Chandu, Uma, Pandit and I set up on mat in a temple in the center of the village Kusadgaon, just another day in the village working on our HIV/AIDS study. We had just enjoyed chai and groundnuts offered generously to us by Baby, Kusadgaon’s Village Health Worker of ten years. The temple had a bell hung right in the entryway, and whenever someone entered, either to pray or have their blood drawn, they rang the bell, which echoed loudly, a bold announcement of your arrival. Ratna was walking through the village to spread the word that we were here and cajole women to leave their cooking, cleaning, washing or fieldwork to take our 5-minute test.
Ratna returned to the temple, her smile sending a message louder than that darn bell ever could. She beamed, holding the hand of a woman who trailed her. They sat down in front of me, and Ratna proudly introduced her as a very good friend. They giggled like young girls and spoke in Marathi too quickly for me to understand before the woman stuck out her hand to show me a big patch of discolored skin. “She was bit by a snake, and treated the wound by herself,” Ranta explained. “She sucked out the poison and told her family to take her to our hospital immediately. She refused to be brought to the temple, as most people would do. She saved her own life. She knew all of these things because Baby taught her during a Women’s Group meeting.”
brownish blotch healed snakebite wound, and henna-dyed fingers
So far for this HIV/AIDS study, we have only found two women to be positive for the disease. This is great news – two out of the 823 women we have tested to date is a .0024 prevalence rate – ye it is also news that caused me to sit back and wonder how important (comparatively) it is for these women to be educated about HIV: when so few women are positive for HIV, but so many women suffer from anemia, malnutrition, or domestic violence, is learning about HIV/AIDS a high priority? Aren’t there other, more relevant topics to teach?
I mulled this over for a long while. I thought back to the snakebite woman. I hadn’t seen any other snake bit wounds until encountering her and her incredible story. I thought about Baby, and the many meetings and hours she must have spent instructing the Women’s Group members how to properly treat a snake bite, convincing them to trust modern medicine despite generations of traditions and local healers that mandated otherwise. If she had not conducted lessons in treating snakebites, this woman with the patched-skin hand would probably not be alive today.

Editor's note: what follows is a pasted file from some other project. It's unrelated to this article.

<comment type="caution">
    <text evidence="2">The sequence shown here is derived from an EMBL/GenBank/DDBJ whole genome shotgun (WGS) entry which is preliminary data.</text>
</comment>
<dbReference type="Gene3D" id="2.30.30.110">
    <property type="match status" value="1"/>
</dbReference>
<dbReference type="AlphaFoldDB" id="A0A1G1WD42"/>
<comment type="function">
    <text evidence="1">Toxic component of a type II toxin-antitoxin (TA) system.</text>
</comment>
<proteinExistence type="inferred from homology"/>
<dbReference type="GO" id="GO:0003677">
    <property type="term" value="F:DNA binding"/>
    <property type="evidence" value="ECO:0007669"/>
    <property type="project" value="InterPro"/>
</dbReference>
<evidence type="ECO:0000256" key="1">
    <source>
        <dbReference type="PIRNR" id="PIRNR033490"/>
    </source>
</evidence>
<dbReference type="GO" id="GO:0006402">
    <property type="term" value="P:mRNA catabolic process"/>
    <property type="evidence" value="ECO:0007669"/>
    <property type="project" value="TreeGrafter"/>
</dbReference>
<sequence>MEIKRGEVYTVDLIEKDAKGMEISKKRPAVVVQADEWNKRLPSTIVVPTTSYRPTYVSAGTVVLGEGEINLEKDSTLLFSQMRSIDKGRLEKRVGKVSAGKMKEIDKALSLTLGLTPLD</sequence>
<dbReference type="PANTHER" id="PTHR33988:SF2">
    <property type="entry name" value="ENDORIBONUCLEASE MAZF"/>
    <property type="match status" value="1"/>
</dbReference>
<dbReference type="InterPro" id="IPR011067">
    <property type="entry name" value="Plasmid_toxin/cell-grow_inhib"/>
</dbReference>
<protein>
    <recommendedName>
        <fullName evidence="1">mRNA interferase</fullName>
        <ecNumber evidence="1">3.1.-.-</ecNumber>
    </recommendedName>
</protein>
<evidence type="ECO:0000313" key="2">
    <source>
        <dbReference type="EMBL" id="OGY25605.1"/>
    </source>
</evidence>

It hit me: the knowledge these women gained empowered them to take matters into their own hands. Empowerment – there’s that word again – through education. Furthermore, each of these women is entitled to as much information as possible. Why not teach them about HIV/AIDS? If one person is diagnosed, the stigma that they would most likely face – people refusing to touch, care for, share food or chai, work with them – would be tragic. They would be scorned by their communities and disowned by their families. Perhaps, though, a woman has learned about HIV/AIDS from her VHW. Perhaps this woman opens her arms and cares for the infected individual, and perhaps they teach the ignorant community about the truths of HIV, breaking down associated discrimination. Perhaps this education redirects the fate of of the HIV+ person, diverting from a life of neglect towards a path of fulfillment and respect.
Perhaps not, if this education – moreover, this person’s life and the community’s camaraderie – is not high enough priority. “Knowledge is power” has never felt more real, more relevant, more potent. Although the efficacy of this value is something I am just now appreciating, CRHP identified education as a pillar to its mission from the very start, and exemplifies this value by demystifying medicine and empowering all members of society – despite caste, gender, age – with knowledge.
“There are so many educated people in the world who have knowledge, but they are like stagnant cesspools because their knowledge does not flow.”